Now, replace analyst with politician and you’ve pretty much got the truth.

  • Awake!

    Stangely, this French owned entity has said it’s unlikely it will downgrade France

  • Anonymous

    Is it easy?

    For example, if you and I have as bet on the Man Utd match this Saturday, does our bet affect the result?

    After all, you’re betting one way, supporting Man Utd, and I’m betting the other way. It’s balanced.

    So for every seller, there is a buyer.

    The cause of the poverty and hardship isn’t the speculators, its governments. Governments who have run up massive debts, primarily to their own citizens, that they can’t pay.

    As for fuel poverty, look to the Greens. If you force people to pay 800% more than the cost of electricity from other sources, its going to cause problems.

    It’s just state cronyism, the real problem. Get the state to protect you so you don’t compete. (Greens) Get the state to bail you out (British Leyland to failed banks). Get tax perks like the film industry that aren’t offered to others. Steal directly like MPs and peers.

    Where are the higher prices caused by speculation? Its higher prices because demand is up, or supply is down. Are you saying that the oil producers should be forced to sell below market cost? How are you going to make that happen? We have no more gunships to send in.

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  • Blarg1987

    If we look that after the financial crisis, the cost of things such as energy and food futures skyrocketed on the markets as investors pulled their money out of property and needed something secure to invest their money.
    The other example wis when the war started in Libya fuel prices went up over 10%, considering it produces only 5% of the worlds oil supply what else could have caused the increase unless people were betting on the future price of oil going up.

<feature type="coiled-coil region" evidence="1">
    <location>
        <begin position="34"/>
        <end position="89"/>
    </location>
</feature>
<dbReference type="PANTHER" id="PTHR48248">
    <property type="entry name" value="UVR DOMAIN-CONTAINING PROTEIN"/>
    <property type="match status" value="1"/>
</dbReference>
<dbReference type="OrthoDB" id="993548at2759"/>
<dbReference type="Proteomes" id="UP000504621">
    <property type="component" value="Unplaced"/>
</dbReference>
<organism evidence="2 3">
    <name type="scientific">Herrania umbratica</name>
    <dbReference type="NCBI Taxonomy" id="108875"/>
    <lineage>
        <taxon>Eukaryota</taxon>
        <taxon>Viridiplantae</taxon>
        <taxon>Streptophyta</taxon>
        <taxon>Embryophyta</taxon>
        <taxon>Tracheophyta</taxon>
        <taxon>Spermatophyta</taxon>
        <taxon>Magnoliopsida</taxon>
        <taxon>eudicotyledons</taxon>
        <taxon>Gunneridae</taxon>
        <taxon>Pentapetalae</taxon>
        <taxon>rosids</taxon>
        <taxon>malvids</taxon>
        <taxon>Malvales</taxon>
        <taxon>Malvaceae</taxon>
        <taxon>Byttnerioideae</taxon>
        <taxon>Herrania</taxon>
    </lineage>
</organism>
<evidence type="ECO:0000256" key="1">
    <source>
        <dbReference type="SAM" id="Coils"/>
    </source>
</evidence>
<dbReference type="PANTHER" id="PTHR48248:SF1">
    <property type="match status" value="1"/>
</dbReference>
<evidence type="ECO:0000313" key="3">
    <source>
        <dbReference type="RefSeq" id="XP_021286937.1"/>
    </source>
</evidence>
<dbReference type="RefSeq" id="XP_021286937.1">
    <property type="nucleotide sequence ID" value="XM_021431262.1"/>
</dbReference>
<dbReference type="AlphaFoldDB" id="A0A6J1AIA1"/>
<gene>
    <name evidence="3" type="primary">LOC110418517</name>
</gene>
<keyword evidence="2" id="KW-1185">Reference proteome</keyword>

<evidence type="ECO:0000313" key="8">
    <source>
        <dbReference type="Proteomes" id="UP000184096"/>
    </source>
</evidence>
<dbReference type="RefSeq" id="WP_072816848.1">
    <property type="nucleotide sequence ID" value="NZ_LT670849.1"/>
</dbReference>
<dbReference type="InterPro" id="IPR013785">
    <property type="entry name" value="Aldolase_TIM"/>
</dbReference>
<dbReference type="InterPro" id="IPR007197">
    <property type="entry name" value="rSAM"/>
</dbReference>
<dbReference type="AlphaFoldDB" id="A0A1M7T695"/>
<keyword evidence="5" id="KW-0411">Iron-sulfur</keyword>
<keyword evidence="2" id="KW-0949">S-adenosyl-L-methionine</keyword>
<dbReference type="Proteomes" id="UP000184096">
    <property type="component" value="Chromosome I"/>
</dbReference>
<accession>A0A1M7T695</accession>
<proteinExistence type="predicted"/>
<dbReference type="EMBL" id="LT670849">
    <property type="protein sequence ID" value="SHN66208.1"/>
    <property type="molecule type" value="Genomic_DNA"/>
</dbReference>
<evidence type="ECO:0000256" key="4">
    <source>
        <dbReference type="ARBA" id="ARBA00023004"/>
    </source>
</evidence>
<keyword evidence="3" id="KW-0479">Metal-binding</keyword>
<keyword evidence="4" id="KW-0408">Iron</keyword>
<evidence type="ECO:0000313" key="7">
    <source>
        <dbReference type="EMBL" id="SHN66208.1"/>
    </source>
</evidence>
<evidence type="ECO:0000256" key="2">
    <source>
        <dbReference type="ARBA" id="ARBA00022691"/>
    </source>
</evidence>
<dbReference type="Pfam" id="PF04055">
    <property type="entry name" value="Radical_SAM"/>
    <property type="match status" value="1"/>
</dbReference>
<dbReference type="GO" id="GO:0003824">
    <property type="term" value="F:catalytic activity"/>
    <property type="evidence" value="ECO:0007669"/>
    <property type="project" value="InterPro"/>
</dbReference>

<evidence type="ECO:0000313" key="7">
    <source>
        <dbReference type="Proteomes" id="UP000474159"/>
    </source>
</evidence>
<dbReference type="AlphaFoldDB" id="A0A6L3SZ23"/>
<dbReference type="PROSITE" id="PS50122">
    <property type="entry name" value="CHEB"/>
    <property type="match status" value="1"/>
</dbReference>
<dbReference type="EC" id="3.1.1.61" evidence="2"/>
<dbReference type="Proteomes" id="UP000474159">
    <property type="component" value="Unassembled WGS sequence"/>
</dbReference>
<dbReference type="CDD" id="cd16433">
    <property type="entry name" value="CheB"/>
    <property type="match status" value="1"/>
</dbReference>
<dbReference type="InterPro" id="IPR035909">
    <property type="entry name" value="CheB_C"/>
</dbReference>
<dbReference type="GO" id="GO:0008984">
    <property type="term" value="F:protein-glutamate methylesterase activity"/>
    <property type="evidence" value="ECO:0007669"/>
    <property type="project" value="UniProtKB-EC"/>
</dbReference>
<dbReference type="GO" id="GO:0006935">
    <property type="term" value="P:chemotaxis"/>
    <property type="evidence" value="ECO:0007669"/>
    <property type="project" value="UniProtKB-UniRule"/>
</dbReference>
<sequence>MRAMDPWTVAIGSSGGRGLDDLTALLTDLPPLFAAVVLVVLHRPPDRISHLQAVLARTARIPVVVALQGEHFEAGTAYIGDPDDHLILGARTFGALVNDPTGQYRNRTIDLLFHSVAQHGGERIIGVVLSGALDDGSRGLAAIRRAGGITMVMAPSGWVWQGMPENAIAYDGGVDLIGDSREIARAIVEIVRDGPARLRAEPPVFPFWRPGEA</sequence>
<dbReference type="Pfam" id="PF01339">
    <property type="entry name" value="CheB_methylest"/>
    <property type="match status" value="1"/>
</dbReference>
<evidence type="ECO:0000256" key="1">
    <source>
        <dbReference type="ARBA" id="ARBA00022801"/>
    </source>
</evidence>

Your analagy of the football teams I understand but what has happened in the markets is that someone needs to make money for their investor, they see a country is ok but see they can make money out of it so they start a rumour its rating is going to fall and so bet aginst it, people start to question why people are betting against it and hear the rumour and so they do the same thing, lenders hear and see this and think something dodgy must be going on so increase the level of interest they charge and so causes the problem.

    Granted it is partially down to citizens being unable to pay that has caused poverty but you can not say that someone who decides to borrow shares in a company then drives down the share price to buy them at a cheaper price is not responsible either.

  • Nick Leaton

    Libya. If you take the supply out from Libya and other countries affected by the Arab spring, that cuts supply. Demand doesn’t change. So up goes the price. The other producers (not speculators), just up the price. People like Chavaz. The problem isn’t ‘Libya’, its that the arab spring will spread.

    There are no rumours. Greece is bust. It’s not fiction. So people want to hedge their risks, so they buy something that profits if it falls. To do that, they need someone who thinks the opposite. You want to make your case by drawing the boundary around the hedger, ignoring their other positions, ignoring the people that think otherwise and buy the country.